To say the banking industry’s history reflects reluctance to change is an understatement. However, things are changing in the post-recession era thanks to FinTech’s rising popularity.
Roboadvisors, mobile payments, cybersecurity and blockchain—all these forces challenge traditional banks to make their transactions more efficient, digitize services and improve on the improvement process, if you will, for end-user services.
Banks have steadily shifted how they provide customers with services via increased reliance on technology—with many moving to a complete digital experience. Yet regulatory red tape has ensnarled some banks that hope to properly innovate. Financial institutions must also overcome other innovation challenges: namely to evaluate and integrate technology, create differentiating factors, and modernize capabilities without core capabilities to develop innovations in house.
Here are six ways our industry, even in its state of flux, strives to innovate.
1. Speed-powered payments: Payments represent the fastest-moving solution in terms of innovation. Payments systems include the people, procedures, institutions and technologies that make exchanges possible. The consumer and retail payment sectors are quickly changing due to recent ventures of FinTech startups in the space. They shake up traditional practices; new solutions allow for greater speed, increased efficiency and more flexibility with where and when they’re made. Today’s most significant innovations bring change to retail payments, as ecommerce trends continue to skyrocket—thus requiring digital and real-time payments. Newcomer Zelle connects the nation’s leading financial institutions to enable fast person-to-person payments to nearly anyone with a U.S. bank account. It has processed more than $100 million in transactions in its first six months.
2. It’s something personal with PFM: Personal Financial Management (PFM) software helps users manage their finances with single-interface displays that show how much they spend on various categories such as travel, shopping and restaurants. PFM software categorizes transactions and organizes them into a user-friendly view: Think pie charts, bar graphs, etc. PFM requires big data technologies. A great example is the PFM app Clarity Money, which recently passed 500,000 users in just less than seven months post-launch.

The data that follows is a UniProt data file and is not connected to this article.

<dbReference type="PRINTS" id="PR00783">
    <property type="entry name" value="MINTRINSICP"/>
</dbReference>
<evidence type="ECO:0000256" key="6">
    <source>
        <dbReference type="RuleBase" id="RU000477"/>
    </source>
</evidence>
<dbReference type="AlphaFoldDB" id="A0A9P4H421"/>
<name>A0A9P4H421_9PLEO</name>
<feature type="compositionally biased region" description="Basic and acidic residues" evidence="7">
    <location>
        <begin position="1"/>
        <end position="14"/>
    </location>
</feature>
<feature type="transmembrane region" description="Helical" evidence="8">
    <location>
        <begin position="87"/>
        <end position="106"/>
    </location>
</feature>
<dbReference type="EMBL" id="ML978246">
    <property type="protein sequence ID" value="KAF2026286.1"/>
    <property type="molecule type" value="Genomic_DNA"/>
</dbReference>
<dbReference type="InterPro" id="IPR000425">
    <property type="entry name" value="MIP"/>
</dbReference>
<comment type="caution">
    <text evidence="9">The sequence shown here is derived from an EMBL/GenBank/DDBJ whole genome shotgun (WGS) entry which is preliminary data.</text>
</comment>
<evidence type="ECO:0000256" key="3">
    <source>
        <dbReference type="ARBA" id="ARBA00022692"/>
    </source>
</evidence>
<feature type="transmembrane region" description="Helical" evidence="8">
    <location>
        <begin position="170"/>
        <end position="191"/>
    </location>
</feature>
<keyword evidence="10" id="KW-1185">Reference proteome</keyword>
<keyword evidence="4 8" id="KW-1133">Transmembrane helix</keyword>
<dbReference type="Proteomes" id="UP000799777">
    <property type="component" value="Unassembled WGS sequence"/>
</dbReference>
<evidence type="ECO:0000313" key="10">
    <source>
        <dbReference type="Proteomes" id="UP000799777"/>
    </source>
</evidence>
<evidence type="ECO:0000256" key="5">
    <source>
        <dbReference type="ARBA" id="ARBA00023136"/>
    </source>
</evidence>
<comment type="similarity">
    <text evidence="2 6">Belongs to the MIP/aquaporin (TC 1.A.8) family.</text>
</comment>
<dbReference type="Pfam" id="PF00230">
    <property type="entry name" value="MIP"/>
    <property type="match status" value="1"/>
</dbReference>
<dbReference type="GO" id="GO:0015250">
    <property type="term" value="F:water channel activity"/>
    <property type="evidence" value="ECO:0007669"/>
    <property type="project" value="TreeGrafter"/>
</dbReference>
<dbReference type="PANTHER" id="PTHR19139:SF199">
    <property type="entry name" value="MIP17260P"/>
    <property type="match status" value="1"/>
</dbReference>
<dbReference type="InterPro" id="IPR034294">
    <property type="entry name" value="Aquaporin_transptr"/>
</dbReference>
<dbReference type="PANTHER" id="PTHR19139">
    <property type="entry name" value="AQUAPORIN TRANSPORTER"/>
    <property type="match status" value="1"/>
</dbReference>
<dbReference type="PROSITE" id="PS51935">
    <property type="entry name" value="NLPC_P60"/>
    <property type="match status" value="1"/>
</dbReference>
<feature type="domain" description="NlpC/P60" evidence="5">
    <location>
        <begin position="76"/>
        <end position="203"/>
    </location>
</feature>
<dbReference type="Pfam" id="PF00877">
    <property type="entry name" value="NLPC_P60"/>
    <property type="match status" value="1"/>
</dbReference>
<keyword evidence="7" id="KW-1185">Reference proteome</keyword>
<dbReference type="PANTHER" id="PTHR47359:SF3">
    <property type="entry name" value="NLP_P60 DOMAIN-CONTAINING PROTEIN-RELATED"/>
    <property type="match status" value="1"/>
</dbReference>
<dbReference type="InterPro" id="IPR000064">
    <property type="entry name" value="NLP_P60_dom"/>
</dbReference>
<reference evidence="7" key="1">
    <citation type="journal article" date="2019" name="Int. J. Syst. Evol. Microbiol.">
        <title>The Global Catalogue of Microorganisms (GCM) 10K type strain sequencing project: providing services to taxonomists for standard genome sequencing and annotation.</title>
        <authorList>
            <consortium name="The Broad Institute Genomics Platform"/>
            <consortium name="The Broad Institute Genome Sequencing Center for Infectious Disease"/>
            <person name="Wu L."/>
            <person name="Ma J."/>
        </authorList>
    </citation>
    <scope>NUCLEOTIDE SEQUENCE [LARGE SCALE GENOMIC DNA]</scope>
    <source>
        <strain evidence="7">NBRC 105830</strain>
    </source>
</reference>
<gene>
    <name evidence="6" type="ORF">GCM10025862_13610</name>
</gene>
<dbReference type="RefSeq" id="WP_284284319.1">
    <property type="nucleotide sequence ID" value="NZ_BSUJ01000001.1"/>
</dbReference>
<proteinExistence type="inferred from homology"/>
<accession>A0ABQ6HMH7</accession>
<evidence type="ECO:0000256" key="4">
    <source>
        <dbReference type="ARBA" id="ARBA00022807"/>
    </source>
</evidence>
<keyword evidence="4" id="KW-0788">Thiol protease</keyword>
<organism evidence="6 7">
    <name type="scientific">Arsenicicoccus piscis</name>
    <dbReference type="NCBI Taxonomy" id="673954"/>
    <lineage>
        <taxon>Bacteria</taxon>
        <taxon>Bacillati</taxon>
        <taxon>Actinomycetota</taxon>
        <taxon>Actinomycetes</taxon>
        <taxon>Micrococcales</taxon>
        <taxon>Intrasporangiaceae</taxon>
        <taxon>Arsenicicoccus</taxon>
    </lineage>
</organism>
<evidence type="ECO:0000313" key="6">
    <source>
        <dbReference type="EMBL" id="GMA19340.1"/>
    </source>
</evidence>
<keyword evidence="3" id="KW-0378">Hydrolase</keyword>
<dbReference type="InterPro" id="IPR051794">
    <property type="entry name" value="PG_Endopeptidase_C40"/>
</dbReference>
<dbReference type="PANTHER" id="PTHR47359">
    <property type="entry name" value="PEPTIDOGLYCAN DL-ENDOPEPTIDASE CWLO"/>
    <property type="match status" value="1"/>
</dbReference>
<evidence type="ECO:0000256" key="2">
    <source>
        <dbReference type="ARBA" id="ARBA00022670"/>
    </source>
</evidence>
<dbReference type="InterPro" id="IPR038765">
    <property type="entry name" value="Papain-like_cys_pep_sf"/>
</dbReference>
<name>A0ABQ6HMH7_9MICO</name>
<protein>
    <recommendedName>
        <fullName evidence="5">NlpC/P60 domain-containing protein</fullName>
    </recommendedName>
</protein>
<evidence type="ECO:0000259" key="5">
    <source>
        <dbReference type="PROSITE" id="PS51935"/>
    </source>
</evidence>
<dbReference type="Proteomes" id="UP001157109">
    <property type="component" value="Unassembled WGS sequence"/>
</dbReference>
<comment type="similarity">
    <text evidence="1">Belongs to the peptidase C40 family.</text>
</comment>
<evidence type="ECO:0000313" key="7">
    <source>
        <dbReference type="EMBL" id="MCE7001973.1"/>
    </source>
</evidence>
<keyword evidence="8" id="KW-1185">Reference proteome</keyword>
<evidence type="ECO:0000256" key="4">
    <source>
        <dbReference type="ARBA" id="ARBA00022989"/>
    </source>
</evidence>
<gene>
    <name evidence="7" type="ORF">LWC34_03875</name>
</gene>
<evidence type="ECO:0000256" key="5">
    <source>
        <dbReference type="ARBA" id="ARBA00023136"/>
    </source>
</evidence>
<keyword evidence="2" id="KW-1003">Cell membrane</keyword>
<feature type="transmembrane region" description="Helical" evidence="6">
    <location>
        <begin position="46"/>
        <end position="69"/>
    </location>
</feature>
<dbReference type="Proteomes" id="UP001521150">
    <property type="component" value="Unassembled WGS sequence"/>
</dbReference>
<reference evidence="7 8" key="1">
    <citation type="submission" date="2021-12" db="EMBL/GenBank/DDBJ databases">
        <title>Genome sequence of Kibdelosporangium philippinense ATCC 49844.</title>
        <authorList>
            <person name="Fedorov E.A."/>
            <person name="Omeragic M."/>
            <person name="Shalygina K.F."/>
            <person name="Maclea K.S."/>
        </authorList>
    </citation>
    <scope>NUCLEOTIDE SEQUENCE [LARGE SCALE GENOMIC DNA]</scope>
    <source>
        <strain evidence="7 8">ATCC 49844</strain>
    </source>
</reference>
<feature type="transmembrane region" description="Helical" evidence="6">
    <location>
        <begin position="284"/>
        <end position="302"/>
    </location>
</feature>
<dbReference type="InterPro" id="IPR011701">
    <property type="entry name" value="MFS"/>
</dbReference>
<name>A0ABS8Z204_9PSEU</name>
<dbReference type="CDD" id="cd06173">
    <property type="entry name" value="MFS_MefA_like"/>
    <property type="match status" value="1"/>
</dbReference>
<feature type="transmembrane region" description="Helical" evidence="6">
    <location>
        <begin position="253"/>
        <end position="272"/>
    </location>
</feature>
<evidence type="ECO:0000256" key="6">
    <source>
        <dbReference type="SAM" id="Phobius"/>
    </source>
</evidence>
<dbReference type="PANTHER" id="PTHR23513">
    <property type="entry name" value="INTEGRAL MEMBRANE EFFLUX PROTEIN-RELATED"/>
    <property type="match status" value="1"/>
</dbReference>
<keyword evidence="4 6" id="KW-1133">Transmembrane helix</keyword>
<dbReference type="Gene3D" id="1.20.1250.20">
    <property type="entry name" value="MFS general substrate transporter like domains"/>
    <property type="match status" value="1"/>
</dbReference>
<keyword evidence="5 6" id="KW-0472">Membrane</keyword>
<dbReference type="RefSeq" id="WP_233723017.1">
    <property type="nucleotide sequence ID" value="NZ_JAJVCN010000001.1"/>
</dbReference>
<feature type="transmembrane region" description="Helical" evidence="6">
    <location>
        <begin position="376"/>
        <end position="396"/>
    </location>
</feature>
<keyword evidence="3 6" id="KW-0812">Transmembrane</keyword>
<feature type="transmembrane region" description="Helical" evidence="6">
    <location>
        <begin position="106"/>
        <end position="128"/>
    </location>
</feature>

3. Lending lenders a hand: Banks constantly seek new solutions to innovate transactions and the loan application process. Bank clients desire more customer-friendly lending solutions that cut paperwork and let them complete loans at local branches. They not only want but need digital solutions to apply for and receive a loan from their phone or computer. Data-driven online processes also cut loan approval times to days—or in some cases minutes.
4. AI and investments: Investment technologies innovate risk calculation and management, along with how reporting is done. New technologies that can foresee and adapt to market trends are crucial; they help firms deliver the best client services and stay on innovation’s bleeding edge. AI and machine learning will help asset managers extract value from big data. Merrill Lynch is experimenting with an AI stock-picking tool to identify small-cap stock value that conventional analysts might miss. Initial coin offerings (ICOs) have also come a long way since their 2013 introduction. According to data from CoinSchedule, 2017 has seen 211 ICOs through Nov. 1. Those offerings have raised a combined $3.46 billion, with more than $800 million coming from ICOs concluded in September.
5. Getting to the core of core banking: Current core banking systems are anything but current. Old and outdated, they require manual efforts and person-to-person interactions. New systems change this with a more automated, hands-off approach. Banks without human tellers save money but still deliver quality customer service. Chime, which launched in 2014, appeals to millennials through its affordable, easy-to-use app. It has more than 500,000 subscribers in their late 20s and its CEO/founder thinks its goals align better with customers than those at traditional banks.
6. FinTech “co-opetition”: Banks find themselves challenged by technology integration that promotes transparency, particularly because of antiquated legacy systems. “Co-opetition” between banks and FinTechs can improve customer experience while harnessing a FinTech’s unique strengths. Working together they can increase customer loyalty and offer catered solutions and services at an added (transparent) cost. This creates a “win-win-win” for the FinTechs, banks, and customers.
Consumers will soon call it a given that banks integrate technology and cater to them with forward-thinking services. Less obvious, though, is the differentiator that will make individuals and companies choose Bank A over Bank B.
To survive, traditional banks must evolve as customers grow to expect a digital-only banking experience. Think of it as banking’s consumerization. The financial industry’s future lies in how banks innovate and recognize the need to cooperate with FinTech startups. This improves agility, increases customer loyalty and boosts customer experiences through catered solutions and services. And it’s as far from innovation theater, or innovation for its own sake, as you can get. Think of it this way: Your customers who stand with innovation might just give you a standing ovation.
Jeannette Kescenovitz, who leads development of banking-as-a-service at Finastra, joins us on the BAI Banking Strategies podcast to share her views on how BaaS might grow its presence at U.S. banks and credit unions this year.
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